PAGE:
The brand that helped mastermind the Weeknd’s rise from enigmatic Toronto mixtape king to one of the world’s biggest pop stars will launch a creative agency and incubator space on the city’s waterfront later this year to give the next generation of young, local artists a boost onto bigger stages.
Dubbed “Hxouse” – playing on the Weeknd’s XO record label and creative brand – the facility will be announced Thursday, and is scheduled to open this fall as part of the $28.4-million Artscape Daniels Launchpad space at the former site of the Guvernment-Koolhaus Entertainment Complex on Queen’s Quay. Launchpad is the latest venue for Artscape, a non-profit that develops and provides cultural and creative spaces across Toronto.
Abel Tesfaye, better known as the Weeknd, founded Hxouse with his long-time friend and creative director La Mar Taylor and sports-and-entertainment marketer Ahmed Ismail – all self-made Scarborough natives hoping to use their connections to give back to their community by lending support, financing and space to up-and-coming talent across many creative disciplines.
“I’ve been all around the world, and I’m constantly seeing Torontonians sprinkled throughout different cities,” Mr. Taylor, 28, said in an interview earlier this month after a tour of the unfinished space. “I talk to people: ‘Why are you here as opposed to Toronto?’ And they’re like, ‘There’s no creative industry in Toronto.’ If you have a talent and want to make it big, you have to go elsewhere to get it. So that’s been a big issue for the city: the lack of resources. We’re lacking that thing to keep our talent here.”
While they won’t disclose their investment to start Hxouse, Mr. Ismail said it would be at least $10-million.
Hxouse will bring together the multidisciplinary creative operations behind XO, which has grown to include a fashion label co-founded by Mr. Taylor that has collaborated with brands and designers such as Alexander Wang, H&M and Puma. As a talent incubator, it will partner with Artscape Daniels Launchpad to bring in artists from many disciplines, including fashion, music, and visual media, for mentorship programs, brand partnerships as well as collaboration opportunities with the minds behind XO. Launchpad will offer a flagship mentorship program that will see 30 of its members each year work with Hxouse and leverage XO’s connections both locally and abroad for creative opportunities.
The Hxouse team also plans to invest in its participants, Mr. Ismail said: There are plans for an in-house seed-financing fund and discussions with a number of venture-capital firms to help get business ideas off the ground. Its co-founders see it as an extension of tech-style startup support for the creative class. “In the tech world, you have tech incubators, but there’s no hub for creatives,” Mr. Ismail said.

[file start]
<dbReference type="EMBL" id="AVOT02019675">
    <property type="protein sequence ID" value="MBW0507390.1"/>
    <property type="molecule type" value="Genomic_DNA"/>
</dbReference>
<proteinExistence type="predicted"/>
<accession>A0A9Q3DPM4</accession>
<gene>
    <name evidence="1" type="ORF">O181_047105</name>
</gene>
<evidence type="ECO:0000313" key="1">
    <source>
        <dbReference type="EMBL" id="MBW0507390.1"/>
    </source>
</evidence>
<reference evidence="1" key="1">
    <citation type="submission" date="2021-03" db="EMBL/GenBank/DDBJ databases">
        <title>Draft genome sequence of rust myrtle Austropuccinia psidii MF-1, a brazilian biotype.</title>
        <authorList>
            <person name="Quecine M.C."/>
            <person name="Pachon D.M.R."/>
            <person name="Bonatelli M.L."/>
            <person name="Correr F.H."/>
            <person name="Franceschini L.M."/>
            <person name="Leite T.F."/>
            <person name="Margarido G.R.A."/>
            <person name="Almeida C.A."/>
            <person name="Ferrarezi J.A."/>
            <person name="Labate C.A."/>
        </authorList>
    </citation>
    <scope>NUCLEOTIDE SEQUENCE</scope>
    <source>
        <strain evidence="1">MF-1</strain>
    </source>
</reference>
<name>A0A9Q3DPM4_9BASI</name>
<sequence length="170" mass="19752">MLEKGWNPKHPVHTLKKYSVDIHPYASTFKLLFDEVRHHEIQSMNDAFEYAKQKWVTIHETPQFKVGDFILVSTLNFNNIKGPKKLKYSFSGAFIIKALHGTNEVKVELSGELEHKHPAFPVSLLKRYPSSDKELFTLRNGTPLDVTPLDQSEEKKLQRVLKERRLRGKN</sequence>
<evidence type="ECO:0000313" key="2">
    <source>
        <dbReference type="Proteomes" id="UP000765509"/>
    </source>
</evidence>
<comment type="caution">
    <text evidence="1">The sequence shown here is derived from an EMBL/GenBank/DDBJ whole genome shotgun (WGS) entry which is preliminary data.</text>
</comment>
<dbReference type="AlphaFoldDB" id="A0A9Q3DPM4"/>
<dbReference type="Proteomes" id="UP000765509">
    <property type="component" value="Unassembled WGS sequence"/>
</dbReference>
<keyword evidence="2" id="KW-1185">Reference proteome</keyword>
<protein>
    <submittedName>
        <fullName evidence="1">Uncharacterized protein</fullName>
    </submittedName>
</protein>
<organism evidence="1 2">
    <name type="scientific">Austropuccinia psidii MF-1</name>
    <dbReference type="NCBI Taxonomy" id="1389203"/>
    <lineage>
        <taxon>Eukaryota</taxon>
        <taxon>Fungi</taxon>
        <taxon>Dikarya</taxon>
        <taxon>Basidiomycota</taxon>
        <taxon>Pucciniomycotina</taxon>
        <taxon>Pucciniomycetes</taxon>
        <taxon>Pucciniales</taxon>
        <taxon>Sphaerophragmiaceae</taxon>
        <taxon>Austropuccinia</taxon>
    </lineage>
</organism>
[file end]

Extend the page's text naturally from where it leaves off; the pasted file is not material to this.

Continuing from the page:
Mr. Taylor and Mr. Ismail will be the de-facto faces of Hxouse, while the Weeknd, who lives primarily in Los Angeles, will for the most part be a silent partner. (The notoriously press-shy singer was unavailable for an interview.)
The Weeknd’s rise began with a trilogy of free mixtapes in 2011; as his star rose, so, too, did that of the crew of friends who supported him – including Mr. Taylor, a photographer with whom the musician had dropped out of high school to move downtown. Mr. Taylor soon began to take on much of the Weeknd and XO’s branding and other creative decisions. He has designed everything from stage sets to official merchandise, and was named to Forbes’s 30-under-30 list in 2017, just a year after his pop-star friend.
In mid-2017, Mr. Taylor posted a cryptic series of tweets about giving back to his community. “I’m tired of seeing missed opportunities for creatives who didn’t have the tools,” he wrote. It turned out that Mr. Ismail, now 33, had a similar idea – to build some kind of entrepreneurship facility for Toronto creatives and youth – and saw a perfect partner in Mr. Taylor. He joined the XO crew on the Weeknd’s world tour supporting his latest album, Starboy. He and Mr. Taylor had daily meetings backstage, taking time to tour incubators in cities such as Hong Kong, Berlin and San Francisco.
“We want to cut down on the gaps of what artists need to learn – the learning curves of how to make themselves an independent, talented person who is employable,” Mr. Ismail said. “So now we’ll have classrooms, curriculums [and] industry professionals who will be teaching them different things like how to prototype a product, how to protect their [intellectual property].”
Artscape, meanwhile, had for years been workshopping the idea of a centre for developing entrepreneurship skills and centralizing resources for the city’s creative communities. Last April, the organization announced Artscape Daniels Launchpad – a 30,000-square-foot space at the Daniels Waterfront-City of the Arts Centre. Mr. Ismail saw synergies between their ideas, and reached out, striking a deal to take space in the building, and design programs together to funnel talent from Launchpad to Hxouse.
Launchpad, which will also open in the fall and will begin its membership campaign Thursday, will give members across numerous creative disciplines access to programming, facilities and mentorship they often lose after they finish postsecondary education – or never have access to at all, if college or university is out of reach.
“It’s very much about supporting the community we live within, and the artists within that community, to help them accelerate their careers,” said Karim Rahemtulla, Launchpad’s managing director.